UNHCR has published its Position on the Return of Asylum-Seekers to Greece under the “Dublin Regulation”.

At the High Court, a judicial review has ruled in favour of a failed asylum seeker who will now be eligible for NHS treatment. The ruling will impact on asylum seekers only able to access emergency care. Meanwhile a test case has begun on behalf of Iraqis employees of British forces in Iraq since refused asylum in the UK.


Climate Change and Forced Migration, 29 April 2008, central London. One day conference with speakers from government, UNHCR, IOM, Stern Review and others. Email IPPR for details.

Migrant community organisations: their role in promoting integration and social cohesion, London, 13 May 2008. Research-based seminar to coincide with Communities and Local Government consultation on the funding of organisations that work with a single community.


ICAR has co-produced with the UN Refugee Agency and the National Union of Journalists a new leaflet – “Reporting Asylum and Refugee Issues”. It offers journalists reporting on refugee issues practical guidance on terminology, usage of images and filming, and interviewing refugees and asylum seekers.

Asylum Update – 16th April 2008


The Home Office’s Country of Origin Information Service has this month published a new country report on Afghanistan, and Key Documents on Angola, Mali, Gambia, and Sierra Leone.

“Symposium in migrant women: war rape disclosure in women refugees” is a symposium of articles in European Psychiatry, V. 23 No. SUPP/2, 2008 soon to be available online

Policy and Law

Statewatch has published an updated analysis of the EU Returns Directive. It covers the latest versions agreed upon by the European Council in the context of the negotiations with the European Parliament and within the Council.

The Refugee Council has published its response to the Department for Innovation, Universities and Skills consultation: Focusing English for Speakers of Other Languages (ESOL) on Community Cohesion.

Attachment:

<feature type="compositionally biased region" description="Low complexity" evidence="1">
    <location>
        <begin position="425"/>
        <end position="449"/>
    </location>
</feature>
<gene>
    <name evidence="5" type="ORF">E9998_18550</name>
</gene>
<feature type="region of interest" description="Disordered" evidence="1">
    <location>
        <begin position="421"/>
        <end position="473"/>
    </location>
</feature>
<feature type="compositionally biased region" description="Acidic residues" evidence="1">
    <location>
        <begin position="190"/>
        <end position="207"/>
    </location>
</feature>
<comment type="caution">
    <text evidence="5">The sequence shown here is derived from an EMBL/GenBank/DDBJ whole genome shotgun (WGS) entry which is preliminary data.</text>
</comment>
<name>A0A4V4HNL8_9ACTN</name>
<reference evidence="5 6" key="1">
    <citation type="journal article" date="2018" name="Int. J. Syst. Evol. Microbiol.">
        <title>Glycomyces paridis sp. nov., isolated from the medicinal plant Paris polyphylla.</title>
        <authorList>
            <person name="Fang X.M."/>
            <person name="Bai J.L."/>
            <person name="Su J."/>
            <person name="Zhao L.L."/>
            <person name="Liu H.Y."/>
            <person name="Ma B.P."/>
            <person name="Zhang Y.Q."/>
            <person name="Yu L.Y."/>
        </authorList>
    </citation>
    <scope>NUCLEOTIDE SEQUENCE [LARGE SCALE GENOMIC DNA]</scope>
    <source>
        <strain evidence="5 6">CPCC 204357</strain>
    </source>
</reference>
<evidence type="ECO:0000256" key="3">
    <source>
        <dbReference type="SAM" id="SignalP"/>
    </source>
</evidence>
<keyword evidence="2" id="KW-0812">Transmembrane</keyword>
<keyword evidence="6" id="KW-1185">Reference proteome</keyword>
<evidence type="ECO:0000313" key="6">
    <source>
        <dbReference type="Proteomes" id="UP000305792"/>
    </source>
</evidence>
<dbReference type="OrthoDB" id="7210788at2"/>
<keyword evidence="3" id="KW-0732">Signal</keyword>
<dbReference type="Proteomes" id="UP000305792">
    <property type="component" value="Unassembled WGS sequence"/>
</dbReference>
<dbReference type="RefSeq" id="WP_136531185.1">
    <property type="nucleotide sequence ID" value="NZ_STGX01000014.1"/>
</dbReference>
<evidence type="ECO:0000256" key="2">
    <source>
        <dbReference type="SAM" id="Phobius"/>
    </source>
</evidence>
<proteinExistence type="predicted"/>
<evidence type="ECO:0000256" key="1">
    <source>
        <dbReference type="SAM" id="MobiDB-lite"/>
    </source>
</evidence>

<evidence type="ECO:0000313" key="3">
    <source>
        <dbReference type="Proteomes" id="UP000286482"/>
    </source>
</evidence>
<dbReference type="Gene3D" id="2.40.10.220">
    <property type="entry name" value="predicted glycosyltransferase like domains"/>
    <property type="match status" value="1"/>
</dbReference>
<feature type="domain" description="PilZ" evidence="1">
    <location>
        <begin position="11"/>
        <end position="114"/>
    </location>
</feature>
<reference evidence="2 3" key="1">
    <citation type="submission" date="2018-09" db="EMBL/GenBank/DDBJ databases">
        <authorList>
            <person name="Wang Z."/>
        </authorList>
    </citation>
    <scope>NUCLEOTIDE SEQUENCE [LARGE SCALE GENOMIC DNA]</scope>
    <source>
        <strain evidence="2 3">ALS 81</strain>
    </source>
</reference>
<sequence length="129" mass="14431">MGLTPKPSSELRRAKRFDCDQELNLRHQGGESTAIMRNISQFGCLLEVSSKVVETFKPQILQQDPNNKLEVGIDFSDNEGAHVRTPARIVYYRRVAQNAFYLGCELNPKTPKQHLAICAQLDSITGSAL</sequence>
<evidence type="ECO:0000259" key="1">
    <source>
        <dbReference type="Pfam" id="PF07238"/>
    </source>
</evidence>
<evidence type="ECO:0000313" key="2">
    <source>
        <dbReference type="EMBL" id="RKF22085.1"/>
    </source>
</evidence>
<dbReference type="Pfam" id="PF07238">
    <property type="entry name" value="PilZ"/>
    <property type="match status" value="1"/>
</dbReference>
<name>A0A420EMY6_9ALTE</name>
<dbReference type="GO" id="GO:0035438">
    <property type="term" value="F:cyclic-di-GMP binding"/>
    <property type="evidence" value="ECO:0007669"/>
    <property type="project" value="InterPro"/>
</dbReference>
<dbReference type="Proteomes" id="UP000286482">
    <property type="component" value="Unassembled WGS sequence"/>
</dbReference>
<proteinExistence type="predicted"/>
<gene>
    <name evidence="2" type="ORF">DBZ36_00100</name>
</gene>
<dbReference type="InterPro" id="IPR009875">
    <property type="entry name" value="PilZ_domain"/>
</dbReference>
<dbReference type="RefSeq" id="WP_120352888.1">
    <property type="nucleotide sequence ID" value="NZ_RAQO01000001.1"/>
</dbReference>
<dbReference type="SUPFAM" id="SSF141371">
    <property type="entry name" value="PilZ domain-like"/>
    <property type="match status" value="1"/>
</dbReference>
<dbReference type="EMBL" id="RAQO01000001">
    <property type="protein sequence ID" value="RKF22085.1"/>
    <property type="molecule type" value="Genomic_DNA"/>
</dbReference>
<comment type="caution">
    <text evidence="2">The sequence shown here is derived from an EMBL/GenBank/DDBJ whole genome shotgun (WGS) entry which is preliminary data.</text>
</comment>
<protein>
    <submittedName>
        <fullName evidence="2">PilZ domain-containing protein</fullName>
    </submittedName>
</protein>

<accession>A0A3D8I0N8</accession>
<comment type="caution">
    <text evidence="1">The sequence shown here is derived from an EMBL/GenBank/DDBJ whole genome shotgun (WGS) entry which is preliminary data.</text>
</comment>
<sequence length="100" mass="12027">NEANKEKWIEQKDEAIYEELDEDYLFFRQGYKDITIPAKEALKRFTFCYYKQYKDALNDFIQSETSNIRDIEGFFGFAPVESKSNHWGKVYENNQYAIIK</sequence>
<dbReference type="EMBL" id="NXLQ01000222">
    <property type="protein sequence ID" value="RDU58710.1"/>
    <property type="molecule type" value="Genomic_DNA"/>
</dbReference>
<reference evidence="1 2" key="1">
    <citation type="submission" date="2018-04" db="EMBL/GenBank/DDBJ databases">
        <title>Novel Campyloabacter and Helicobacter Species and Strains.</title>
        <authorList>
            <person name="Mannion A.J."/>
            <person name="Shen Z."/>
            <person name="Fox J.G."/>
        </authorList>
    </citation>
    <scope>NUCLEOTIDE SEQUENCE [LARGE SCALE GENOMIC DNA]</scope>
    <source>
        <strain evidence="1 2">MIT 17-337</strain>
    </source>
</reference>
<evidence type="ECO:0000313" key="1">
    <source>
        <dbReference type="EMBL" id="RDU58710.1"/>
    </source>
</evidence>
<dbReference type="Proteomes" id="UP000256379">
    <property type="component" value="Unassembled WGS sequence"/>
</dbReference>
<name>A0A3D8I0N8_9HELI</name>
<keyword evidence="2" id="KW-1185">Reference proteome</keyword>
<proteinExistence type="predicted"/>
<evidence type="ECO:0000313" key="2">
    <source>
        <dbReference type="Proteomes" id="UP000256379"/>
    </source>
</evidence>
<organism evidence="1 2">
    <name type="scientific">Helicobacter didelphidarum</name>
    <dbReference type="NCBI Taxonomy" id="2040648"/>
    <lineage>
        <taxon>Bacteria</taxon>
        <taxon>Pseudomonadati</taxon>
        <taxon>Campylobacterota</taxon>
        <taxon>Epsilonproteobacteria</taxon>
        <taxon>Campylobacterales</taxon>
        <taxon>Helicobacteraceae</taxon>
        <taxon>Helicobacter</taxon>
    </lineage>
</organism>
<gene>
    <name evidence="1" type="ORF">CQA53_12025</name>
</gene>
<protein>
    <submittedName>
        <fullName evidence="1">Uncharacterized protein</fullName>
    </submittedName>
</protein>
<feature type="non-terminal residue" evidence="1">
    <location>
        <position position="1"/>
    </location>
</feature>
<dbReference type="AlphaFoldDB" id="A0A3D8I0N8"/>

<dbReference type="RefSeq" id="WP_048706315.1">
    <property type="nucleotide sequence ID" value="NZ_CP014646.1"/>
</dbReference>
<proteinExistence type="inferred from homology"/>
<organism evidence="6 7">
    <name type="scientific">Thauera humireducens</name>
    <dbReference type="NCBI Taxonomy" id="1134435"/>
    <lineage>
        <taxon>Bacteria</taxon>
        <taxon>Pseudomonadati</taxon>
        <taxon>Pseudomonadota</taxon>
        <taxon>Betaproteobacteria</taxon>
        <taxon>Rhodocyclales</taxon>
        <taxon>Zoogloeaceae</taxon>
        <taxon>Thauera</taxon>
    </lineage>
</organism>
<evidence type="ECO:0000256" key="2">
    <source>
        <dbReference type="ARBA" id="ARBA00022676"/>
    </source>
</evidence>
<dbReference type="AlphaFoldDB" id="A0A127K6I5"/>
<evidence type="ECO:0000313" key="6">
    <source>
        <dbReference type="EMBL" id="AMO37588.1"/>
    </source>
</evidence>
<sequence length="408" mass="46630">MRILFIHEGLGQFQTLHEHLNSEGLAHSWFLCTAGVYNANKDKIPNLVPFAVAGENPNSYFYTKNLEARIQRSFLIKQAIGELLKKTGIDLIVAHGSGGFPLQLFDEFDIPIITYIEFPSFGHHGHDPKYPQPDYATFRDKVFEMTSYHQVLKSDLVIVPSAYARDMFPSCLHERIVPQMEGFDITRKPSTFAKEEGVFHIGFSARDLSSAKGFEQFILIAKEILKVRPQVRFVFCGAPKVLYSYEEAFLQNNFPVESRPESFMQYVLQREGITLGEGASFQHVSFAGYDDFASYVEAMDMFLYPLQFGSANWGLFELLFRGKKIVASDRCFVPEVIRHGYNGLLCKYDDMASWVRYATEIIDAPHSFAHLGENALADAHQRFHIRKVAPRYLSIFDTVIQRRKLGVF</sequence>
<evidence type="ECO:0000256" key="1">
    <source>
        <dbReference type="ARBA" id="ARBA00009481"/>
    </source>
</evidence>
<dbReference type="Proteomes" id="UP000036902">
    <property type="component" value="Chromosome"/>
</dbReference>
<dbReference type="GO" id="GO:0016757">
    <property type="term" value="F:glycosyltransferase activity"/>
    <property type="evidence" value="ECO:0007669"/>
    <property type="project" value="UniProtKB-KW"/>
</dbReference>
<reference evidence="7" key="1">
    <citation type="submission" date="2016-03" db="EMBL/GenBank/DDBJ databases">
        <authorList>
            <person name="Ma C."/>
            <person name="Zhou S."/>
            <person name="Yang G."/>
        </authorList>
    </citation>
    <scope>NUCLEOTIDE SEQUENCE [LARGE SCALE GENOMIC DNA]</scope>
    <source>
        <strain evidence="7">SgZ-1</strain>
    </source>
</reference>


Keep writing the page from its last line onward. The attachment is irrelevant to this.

The Immigration Law Practitioners’ Association (ILPA) has published updated information on a range of topics including Zimbabwean asylum claims, citizenship and the UK Borders Act 2007.

The Scottish Government has published a consultation document on: ‘Safeguarding Children in Scotland who may have been Trafficked’.

The report on the conference ‘From Isolation to Integration’ is now available. The conference, held in January 2008, was the culmination of a two-year joint programme focussing on older refugees by Age Concern, the Refugee Council and the Association of Greater London Older Women (AGLOW).


The first Iraqi interpreters and their families have arrived under the special resettlement programme. See also ICAR blog. Meanwhile an Asylum and Immigration Tribunal ruling will allow the Home Office to return failed Iraqi asylum seekers to any part of Iraq. The decision is being appealed by the Refugee Legal Centre.

Rules banning some migrants in England from NHS treatment are to be challenged in the High Court by a Palestinian ‘failed’ asylum seeker.

The TUC and Refugee Council have launched a new campaign to give asylum seekers the right to work.


A seminar on the secondary migration of non-EU nationals in Europe will be held on Tuesday 22nd April 2008 at ippr in London. Speakers include Anna Lindley and Nick Van Hear, Centre for Migration, Policy and Society, University of Oxford and Jill Rutter, Institute for Public Policy Research.

The first City of Sanctuary National Conference will be held in Sheffield on Wednesday 4th June 2008. To book a free place or for more information email or visit the website


STAR (Student Action for Refugees) has launched RefugeeMap: a new interactive online resource providing accessible information for volunteers working with refugees.

The British Association for Adoption and Fostering (BAAF) have published new titles in their series on caring for unaccompanied asylum-seeking children and young people. China and Somalia now join Afghanistan, Eritrea and Iran among the guides available.

The ethical issues surrounding immigration, migration, asylum and refugees are among the topics to be discussed on the anthropologists’ discussion forum ASA Globalog from mid April till the end of June 2008.

The Country of Return Information Project, a network of European NGOs, has launched a new website containing their country reports and an enquiry service.

The Basis Project is a new, England-wide service giving support to refugee community organisations set up by Refugee Action and the Refugee Council.

Asylum Update – 7th April 2008


Immigration impact